I watched The Tomb of Ligeia at the Hi Pointe movie theatre as part of the Vincentennial. The movie was one of longest Roger Corman movies ever made. It's also one that had one of his biggest budgets. Plus, it has Vincent Price and Price made any movie better than it was.

Friday, December 30, 2011

Media Consumed: April 2011

Books Read
*Li'l Abner: The Complete Dailies and Color Sundays, Vol. 1: 1934-1936  by  Al Capp
*Mister Wonderful   by   Daniel Clowes
*The Walking Dead, Vol. 3: Safety Behind Bars   by   Robert Kirkman, et al.
*EC Archives: Weird Science, Vol. 1   by   Various
A Million Miles in a Thousand Years   by   Donald Miller
There I Fixed It (No, You Didn't)  by   Cheezburger Network
*Big Nate Out Loud   by   Lincoln Peirce
*Pearls Blows Up  by   Stephan Pastis
* EC Archives: Weird Science, Vol. 2   by   Various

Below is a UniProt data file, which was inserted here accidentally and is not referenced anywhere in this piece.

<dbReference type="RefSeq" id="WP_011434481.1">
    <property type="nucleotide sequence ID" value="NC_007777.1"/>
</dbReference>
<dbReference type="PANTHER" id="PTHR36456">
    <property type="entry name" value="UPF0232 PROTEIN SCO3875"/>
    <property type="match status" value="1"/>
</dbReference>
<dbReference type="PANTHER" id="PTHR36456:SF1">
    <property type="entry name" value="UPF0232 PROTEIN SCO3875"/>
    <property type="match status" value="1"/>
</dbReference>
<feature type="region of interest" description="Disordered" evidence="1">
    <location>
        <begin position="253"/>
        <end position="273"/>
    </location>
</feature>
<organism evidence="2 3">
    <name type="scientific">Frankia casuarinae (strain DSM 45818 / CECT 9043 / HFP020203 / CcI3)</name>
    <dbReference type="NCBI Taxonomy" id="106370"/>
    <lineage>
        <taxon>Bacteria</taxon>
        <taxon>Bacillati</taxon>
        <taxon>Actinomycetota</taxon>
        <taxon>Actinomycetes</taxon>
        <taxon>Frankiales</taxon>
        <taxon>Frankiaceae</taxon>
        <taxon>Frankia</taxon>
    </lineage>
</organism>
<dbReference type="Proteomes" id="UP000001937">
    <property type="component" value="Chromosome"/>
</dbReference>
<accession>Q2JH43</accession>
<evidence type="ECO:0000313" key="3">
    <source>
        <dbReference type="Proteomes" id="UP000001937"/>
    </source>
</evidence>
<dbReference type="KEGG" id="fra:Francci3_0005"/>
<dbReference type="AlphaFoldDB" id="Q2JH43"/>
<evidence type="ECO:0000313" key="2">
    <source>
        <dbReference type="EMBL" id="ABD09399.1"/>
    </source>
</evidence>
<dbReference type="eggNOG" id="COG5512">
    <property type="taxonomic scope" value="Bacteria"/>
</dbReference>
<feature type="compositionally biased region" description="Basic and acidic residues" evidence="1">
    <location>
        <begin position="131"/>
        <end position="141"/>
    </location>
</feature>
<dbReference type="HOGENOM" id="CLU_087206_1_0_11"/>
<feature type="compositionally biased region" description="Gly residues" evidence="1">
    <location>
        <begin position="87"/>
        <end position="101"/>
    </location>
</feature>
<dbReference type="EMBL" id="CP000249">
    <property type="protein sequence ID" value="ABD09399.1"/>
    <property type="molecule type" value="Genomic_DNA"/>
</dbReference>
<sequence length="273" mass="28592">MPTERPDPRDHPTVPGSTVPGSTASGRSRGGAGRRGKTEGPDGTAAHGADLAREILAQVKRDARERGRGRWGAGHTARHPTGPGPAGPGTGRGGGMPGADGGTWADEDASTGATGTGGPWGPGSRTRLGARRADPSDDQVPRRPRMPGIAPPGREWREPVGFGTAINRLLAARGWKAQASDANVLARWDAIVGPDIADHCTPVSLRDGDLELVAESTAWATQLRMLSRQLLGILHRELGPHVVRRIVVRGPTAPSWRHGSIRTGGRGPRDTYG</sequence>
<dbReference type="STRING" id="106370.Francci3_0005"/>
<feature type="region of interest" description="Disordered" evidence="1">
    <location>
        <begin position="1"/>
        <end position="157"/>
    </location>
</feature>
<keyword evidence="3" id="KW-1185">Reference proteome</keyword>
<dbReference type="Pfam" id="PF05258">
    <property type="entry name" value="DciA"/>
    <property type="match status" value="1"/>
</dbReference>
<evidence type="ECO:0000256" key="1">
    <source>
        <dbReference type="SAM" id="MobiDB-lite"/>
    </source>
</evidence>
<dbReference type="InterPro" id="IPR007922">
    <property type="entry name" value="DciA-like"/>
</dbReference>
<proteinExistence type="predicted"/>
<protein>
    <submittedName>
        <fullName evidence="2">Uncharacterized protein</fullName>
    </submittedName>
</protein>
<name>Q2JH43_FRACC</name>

*Superman: The Black Ring, Vol. 2   by   Paul Cornell & Pete Woods
*Reality Hunger   by  David Shields

* = denotes a graphic novel, TPB, or collection of comic strips

Most of my reading in April consisted of graphic novels and comic strips. The only regular book I can recommend is A Million Miles in a Thousand Years by Donald Miller. The book is a memoir from Miller about the time he spent trying to adapt his life into a fictional screenplay. Life as story is an interesting concept and in the talented hands of Miller it becomes fascinating.

I really enjoyed a lot of the graphic novels I read. After reading Li'l Abner: The Complete Dailies and Color Sundays, Vol. 1: 1934-1936, I can see why the strip went on to become one of the most popular comic strips in the country.